The Sacramento Bee’s editorial writer on homeless matters is mentally ill*
|The beginning of today's Bee Board Editorial on matters homeless, in its online manifestation.|
It is nice that the Bee is compassionate and disposed to help the homeless and find solutions to every situation, but the knowledge-base of what homelessness is like “out here” always seems to be absent in the writer. I think the writer needs to get out more; away from the desk at 21st & Q. Too, the writer’s thinking is odd and strange and, frankly, ultimately, unhelpful.
The Bee’s editorial writer -- whom one commenter to today's editorial tells us is (today) Ginger Rutland -- is, clearly, mentally ill, based on the Bee's standard of what mental illness is. Today’s editorial writer has to be the same person who has been writing the Bee’s official position on issues relating to homelessness for some time, since the writing and thinking has, for some time, had the same peculiar smell about it.
Today's editorial begins with four statements that the Ed writer thinks are shibboleths:
- All of 'em [meaning, the homeless] are bums.
- They don't want anyone's help.
- They live down by the river by choice, not circumstance.
- The people who advocate for them are exploiting public sympathy.
1. Certainly, not all — indeed, none of us — are "bums." Bum is a derisive word descriptive of someone who we are supposed to hate. The homeless people in Sacramento should not be hated.
2. It is also wrongheaded to say that homeless people "don't want anyone's help." I think that it can easily be said that most homeless people seek help and accept what they can get. But if the deeper meaning that the Ed writer is after is that there are a great many homeless people who don't really want to be saved from their circumstance, that is somewhat true. For many, the "salvation" that is offered is assessed to be worse than the life they have.
3. To say that [many] live by the river by choice is true. It's not the ultimate goal of any but a few, but many homeless people, most of whom are solo men, would prefer camping out by themselves or in a group, as opposed to being in a shelter. This is so because they have much more control over their life. Many — but by no means all — want more control because they want to feed their addictions. Others want more control because they don't want to be warehoused and in the run-around matrix that raises their level of depression and feelings that their life is pointless. Many find they can accomplish more on their own than by being in a program, many of which are boring and unproductive.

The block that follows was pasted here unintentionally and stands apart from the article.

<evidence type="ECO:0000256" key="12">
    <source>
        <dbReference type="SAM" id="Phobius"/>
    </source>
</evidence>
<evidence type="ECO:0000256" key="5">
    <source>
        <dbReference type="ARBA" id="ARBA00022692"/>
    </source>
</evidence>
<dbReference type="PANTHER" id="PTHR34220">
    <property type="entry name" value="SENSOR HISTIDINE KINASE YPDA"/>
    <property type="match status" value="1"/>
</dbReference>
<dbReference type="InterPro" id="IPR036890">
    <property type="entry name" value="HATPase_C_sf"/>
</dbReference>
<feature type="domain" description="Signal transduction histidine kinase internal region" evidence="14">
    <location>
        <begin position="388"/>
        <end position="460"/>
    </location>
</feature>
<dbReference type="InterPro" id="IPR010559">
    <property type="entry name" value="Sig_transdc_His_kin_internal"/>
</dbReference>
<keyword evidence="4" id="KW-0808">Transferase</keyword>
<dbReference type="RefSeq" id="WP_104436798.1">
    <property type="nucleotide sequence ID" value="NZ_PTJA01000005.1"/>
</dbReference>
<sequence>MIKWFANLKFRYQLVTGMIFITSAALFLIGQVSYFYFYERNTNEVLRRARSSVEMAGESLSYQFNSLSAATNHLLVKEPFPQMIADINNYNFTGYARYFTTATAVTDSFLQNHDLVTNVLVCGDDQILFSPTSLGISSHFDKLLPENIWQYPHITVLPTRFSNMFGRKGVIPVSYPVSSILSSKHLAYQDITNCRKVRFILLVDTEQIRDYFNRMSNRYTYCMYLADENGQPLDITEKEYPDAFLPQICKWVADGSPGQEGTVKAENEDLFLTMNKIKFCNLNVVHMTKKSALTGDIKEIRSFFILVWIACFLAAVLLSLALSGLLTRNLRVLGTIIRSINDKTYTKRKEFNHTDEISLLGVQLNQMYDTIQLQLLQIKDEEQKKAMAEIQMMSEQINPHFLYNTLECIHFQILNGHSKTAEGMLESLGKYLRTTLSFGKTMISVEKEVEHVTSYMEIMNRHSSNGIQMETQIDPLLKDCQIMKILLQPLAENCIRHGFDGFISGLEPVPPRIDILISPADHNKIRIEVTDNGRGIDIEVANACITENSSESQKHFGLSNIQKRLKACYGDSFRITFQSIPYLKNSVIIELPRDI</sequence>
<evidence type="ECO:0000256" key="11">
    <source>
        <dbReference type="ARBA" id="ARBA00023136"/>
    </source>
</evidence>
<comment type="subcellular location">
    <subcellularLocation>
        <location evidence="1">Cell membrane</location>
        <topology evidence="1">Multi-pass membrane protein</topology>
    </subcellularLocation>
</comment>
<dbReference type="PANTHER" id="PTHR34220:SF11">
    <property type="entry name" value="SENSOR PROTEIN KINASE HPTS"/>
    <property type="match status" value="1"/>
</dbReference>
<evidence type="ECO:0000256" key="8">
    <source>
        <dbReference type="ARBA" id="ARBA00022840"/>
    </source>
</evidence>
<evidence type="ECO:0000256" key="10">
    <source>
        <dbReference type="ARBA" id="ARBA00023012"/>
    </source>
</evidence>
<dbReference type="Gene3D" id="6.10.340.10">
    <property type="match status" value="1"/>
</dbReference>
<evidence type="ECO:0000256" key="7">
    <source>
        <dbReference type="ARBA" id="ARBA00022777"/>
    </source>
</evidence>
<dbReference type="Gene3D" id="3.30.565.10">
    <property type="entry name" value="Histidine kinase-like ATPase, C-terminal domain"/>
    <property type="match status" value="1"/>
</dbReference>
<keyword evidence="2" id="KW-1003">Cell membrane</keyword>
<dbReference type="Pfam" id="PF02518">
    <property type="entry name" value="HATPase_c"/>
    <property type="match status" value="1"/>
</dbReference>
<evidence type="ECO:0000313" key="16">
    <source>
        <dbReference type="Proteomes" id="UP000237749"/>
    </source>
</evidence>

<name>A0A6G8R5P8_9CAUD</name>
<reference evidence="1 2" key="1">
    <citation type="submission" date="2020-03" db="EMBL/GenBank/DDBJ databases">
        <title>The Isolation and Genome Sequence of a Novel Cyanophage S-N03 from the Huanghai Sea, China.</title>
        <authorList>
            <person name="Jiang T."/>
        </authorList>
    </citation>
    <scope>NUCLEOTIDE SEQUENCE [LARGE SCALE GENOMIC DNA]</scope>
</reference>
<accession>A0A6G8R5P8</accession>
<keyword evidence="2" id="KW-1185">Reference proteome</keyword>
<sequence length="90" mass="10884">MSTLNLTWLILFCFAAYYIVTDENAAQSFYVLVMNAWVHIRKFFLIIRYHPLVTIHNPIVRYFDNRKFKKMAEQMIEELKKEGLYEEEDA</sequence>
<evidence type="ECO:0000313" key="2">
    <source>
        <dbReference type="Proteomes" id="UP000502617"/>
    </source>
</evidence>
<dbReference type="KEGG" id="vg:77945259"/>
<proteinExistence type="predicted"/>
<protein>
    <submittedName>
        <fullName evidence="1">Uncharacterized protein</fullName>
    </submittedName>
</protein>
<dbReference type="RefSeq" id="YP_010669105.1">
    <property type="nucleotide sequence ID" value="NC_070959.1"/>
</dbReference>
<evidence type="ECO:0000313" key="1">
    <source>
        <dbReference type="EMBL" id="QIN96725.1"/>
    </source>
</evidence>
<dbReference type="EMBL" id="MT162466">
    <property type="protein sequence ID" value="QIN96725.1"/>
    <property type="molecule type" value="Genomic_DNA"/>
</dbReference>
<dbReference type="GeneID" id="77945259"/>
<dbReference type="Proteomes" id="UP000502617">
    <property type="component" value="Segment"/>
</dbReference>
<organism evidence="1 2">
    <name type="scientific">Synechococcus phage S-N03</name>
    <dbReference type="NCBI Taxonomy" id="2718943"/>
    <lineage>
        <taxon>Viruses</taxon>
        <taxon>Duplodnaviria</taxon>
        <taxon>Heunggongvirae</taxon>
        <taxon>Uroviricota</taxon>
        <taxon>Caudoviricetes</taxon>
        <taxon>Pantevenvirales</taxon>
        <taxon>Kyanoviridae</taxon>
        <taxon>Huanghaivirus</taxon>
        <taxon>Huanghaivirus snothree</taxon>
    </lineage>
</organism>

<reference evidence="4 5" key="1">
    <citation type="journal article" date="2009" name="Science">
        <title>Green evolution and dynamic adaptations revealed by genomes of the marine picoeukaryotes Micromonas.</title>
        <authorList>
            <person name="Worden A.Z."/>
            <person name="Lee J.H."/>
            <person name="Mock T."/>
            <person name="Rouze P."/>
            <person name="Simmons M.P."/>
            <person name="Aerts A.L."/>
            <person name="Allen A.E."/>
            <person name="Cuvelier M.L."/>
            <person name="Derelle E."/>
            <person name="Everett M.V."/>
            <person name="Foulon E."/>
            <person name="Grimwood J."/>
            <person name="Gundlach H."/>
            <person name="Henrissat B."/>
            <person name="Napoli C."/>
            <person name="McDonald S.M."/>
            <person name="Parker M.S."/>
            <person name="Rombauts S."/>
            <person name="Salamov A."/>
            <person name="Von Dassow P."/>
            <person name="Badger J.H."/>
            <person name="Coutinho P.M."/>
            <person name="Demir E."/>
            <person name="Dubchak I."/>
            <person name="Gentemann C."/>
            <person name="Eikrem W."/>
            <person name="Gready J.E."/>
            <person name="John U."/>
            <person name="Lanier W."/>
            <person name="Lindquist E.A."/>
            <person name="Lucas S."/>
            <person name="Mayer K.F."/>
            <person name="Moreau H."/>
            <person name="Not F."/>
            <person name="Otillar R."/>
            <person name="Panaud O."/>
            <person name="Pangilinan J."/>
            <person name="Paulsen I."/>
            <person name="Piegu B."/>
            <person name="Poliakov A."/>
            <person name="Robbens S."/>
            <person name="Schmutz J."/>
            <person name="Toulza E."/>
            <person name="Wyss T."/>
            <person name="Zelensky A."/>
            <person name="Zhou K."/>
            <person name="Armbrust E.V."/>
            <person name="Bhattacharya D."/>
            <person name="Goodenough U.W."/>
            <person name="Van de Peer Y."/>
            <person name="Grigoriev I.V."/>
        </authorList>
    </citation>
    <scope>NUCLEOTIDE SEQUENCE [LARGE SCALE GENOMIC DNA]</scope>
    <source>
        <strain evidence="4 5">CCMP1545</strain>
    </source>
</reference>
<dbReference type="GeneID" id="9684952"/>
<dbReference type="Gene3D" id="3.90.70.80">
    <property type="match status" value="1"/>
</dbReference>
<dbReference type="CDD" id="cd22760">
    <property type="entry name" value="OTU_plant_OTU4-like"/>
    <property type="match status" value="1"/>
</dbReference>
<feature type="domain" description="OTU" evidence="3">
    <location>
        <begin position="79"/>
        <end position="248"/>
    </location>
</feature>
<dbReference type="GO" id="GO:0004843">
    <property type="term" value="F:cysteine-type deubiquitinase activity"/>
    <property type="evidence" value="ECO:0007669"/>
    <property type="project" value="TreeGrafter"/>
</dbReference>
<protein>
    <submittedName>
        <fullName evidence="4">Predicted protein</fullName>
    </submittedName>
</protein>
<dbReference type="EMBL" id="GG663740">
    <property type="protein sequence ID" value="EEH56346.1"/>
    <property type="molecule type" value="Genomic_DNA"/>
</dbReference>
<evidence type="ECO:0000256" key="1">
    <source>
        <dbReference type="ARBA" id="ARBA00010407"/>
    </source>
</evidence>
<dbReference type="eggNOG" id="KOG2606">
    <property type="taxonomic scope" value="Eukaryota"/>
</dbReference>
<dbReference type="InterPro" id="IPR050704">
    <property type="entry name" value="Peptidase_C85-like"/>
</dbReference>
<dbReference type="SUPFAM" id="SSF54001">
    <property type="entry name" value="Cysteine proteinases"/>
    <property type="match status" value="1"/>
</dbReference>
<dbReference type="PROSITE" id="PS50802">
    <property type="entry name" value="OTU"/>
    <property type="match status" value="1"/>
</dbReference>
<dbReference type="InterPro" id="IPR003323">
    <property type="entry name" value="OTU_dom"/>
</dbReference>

4. Many who claim to advocate for the homeless exploit public sympathy. THAT is no shibboleth; THAT is as true as the sun rising from the east. Many use the homeless as puppets to push terrible programs and awful politics and then brazenly get all weepy and bathetic to build their nonprofit empires. THAT is how it is done. This blog has demonstrated that to be the case over and over and over and over again.
For example: Loaves & Fishes' supposed mission is to feed and shelter the homeless. The economic crunch has come and where oh where is any additional shelter coming from Loaves & Fishes? Instead, they have started to serve increasingly skimpy meals and have built a big new warehouse (that could be used as a shelter, but won't be).
Loaves & Fishes' and most other homeless-services charities' appeals usually go for the heart tug, making homeless people seem pathetic, instead conveying the more-difficult-to-tell reality that homeless people come in great variety, somewhat mirroring society. Of course, more so than society, generally, more homeless people are mentally ill or have substance-abuse problems. The charities go with what will bring in the most money, and not with the hard-to-tell-pithily truth.
In the middle of the editorial it says this, which I assess to be wildly bizarre:
Yet one needs to address this question: How many of these illegal campers are of sound mind? Isn't a sign of mental illness someone who would turn down a warm bed to sleep on the ground, week after week, during winter rains and cold?OK. I'll take up the challenge and address the question: NO. Turning down a bed to sleep on the ground is not, in the recent circumstance, nor usually, by itself, a sign of mental illness.
The SafeGrounders say they turned down shelter beds in deference to others. That is, so that others can have shelter beds. You can be of fully sound mind and do that.
I think that the SafeGrounders turned down the beds, at least in part, to keep up their protesting. That's not my logic, but that is a rational thing to do.
I myself have walked away from a bed at the mission for the sake of another, as have other people. It's called "compassion," and it happens all the time out here.
I KNOW that some SafeGrounders have sacrificed for others. I give them credit — that they deserve — for doing that, not infrequently.
It also is rational to want to camp out instead of be in a shelter. Shelters can be very very time consuming. Winter Sanctuary takes up about 16 hours time for dinner, sleeping and breakfast. In contrast, the Mission takes about 12 hours for all that and a sermon. Many SafeGrounders have come to the mission since their ARP camp was rousted. Other shelters add requirements that eat up time that could be and should be spent trying to build a life.
Loaves & Fishes can be insanely undependable, which eats up a lot of people's time. There are a great many queues and waiting lists that homeless people have to put up with while the time in their lives tic off, second-by-second, minute-by-minute, day-by-day, month-by-month until they wake up one day and find that they are old. You have no idea what it's like, Ms. Rutland — or whoever you are who wrote that ignorant editorial.
* Footnote. The writer of the editorial isn't really (necessarily) mentally ill. But so long as she is tossing around ad hominems, I thought I'd throw one back.